- Set up two bank accounts. Direct all your income into one (preferably a savings account), and then transfer your paycheck in the other (preferably a checking account). Use the paycheck to take out cash, pay bills, and so on. Don’t touch the rest of the income unless you absolutely have to.
- If you don’t want to deal with separate accounts, there is another way to go. Once your income is in your account, pay all your bills and then withdraw what’s left of your paycheck from the ATM. From that moment on, pay everything with cash. It’s not a particularly glamorous technique, but it does the trick.
- Don’t want to withdraw that much money at once? Keep tracking your expenses via spreadsheets or special software to make sure you won’t spend more than your paycheck. It can get tedious, but it’s worth it if you want to meet your saving goals in the long run.
Diversify Your Income
No one likes to think about worst-case scenarios, I know. As a freelancer, however, you have no job security. Even when you’ve a regular, consistent gig, it can go away without any notice. After all, when companies need to cut costs, freelancers are often the first ones to go. No severance package included. That’s why it’s important for solo entrepreneurs to diversify their income as much as possible. If one gig goes, you will have three or four others to rely on. Try not to let any single client account for more than 50 percent of your income. Ideally, you should have three-four regular clients, plus the occasional one-off job.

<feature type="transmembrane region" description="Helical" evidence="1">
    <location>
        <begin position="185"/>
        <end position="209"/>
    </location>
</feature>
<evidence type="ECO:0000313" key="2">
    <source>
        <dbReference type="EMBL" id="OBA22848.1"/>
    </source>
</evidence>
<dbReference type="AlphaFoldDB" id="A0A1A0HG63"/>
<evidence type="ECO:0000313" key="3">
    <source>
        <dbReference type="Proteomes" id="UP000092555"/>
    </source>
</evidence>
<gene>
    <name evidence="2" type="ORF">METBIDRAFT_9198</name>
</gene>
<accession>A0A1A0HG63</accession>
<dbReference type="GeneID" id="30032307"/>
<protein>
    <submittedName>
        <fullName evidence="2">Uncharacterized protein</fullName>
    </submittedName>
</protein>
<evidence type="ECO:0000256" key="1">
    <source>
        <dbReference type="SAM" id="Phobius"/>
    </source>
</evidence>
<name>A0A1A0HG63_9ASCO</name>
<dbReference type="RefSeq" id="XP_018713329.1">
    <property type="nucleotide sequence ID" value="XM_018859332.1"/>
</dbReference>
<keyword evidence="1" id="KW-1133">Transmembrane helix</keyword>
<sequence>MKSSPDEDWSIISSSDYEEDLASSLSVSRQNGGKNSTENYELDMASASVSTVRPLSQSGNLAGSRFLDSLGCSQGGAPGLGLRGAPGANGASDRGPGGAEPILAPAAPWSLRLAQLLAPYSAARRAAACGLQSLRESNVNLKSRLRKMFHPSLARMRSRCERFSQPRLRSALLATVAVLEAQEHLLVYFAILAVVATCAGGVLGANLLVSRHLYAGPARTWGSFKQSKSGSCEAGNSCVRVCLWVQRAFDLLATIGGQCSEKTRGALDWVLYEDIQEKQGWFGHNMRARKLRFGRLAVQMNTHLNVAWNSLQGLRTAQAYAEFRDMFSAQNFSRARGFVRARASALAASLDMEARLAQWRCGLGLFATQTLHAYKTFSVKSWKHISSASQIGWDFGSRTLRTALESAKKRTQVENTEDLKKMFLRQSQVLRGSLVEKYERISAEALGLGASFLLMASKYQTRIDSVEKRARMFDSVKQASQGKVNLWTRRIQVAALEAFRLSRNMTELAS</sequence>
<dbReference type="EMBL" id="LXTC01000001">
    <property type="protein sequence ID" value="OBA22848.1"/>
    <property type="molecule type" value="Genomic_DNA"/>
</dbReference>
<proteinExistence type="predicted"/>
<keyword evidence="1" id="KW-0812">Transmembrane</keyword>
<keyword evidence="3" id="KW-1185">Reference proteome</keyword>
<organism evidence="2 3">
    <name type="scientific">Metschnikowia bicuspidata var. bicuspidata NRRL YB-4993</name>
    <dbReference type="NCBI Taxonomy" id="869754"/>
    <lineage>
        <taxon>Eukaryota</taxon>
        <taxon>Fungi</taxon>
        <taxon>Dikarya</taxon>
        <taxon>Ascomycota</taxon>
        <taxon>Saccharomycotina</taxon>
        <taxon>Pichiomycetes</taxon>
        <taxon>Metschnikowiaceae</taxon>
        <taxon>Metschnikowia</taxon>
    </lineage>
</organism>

As you gain more freelance experience budgeting will become easier. Planning your finances may take some work, but it’s extremely important if you want to maintain your financial health – and your sanity. Remember the golden rule: make it a priority to save as much as you can until you build an emergency fund you’re happy with. Your financial stress will decrease significantly.